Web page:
Corrie McKeague: Mum's hope for answers as inquest granted

The mother of missing Fife airman Corrie McKeague has said she is hopeful of getting answers as the family's request for an inquest to be held was granted.

Corrie McKeague disappeared in 2016.
Corrie McKeague disappeared in 2016.

Mr McKeague, of Dunfermline, was 23 when he vanished on a night out in Bury St Edmunds in Suffolk on September 24, 2016.

No trace of him has been found.

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Writing on the Find Corrie Facebook page, his mother Nicola Urquhart said: "We have just heard, with excellent legal assistance, at our request the Suffolk coroner has applied to the Chief Coroner and we are getting a coroner's inquest for Corrie.

"This process will take time, but we are extremely hopeful that this will give us answers."

In a statement, Suffolk County Council said: "Following an application at the request of the family of Corrie McKeague, the Chief Coroner for England and Wales has directed the Senior Coroner for Suffolk to hold an inquest into Corrie's death which there is reason to believe occurred on September 24, 2016.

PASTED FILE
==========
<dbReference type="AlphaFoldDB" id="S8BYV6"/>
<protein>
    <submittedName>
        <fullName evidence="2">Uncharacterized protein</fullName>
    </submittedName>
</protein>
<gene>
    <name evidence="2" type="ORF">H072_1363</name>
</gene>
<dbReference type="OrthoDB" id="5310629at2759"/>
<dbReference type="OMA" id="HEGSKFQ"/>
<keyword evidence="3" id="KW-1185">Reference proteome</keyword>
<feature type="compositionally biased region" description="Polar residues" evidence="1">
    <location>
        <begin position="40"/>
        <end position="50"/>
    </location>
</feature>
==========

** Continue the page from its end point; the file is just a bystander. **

"A date for a short inquest opening hearing is yet to be finalised, but is expected to occur within the next two weeks.

"A pre-inquest review hearing will be held early in 2021.

"The inquest itself will follow later in 2021.

"Corrie, a serving member of the Royal Air Force, is believed to have come by his death following a night out in Bury St Edmunds on September 24, 2016 and extensive searches have not been able to find his body."

Mr McKeague was stationed at RAF Honington.

The investigation into his disappearance was passed to cold case detectives in 2018.

Suffolk Police said the "most likely scenario" is that Mr McKeague went into a bin which was emptied into a lorry and ended up in the waste process.

Officers had previously stated that Corrie was known to sleep in bins, and that night had had a lot to drink and had been unsteady on his feet.

Extensive searches have been conducted at the recycling centre where the bin lorry emptied at the landfill site near Milton, Cambridgeshire.

However, no trace of the airman was found.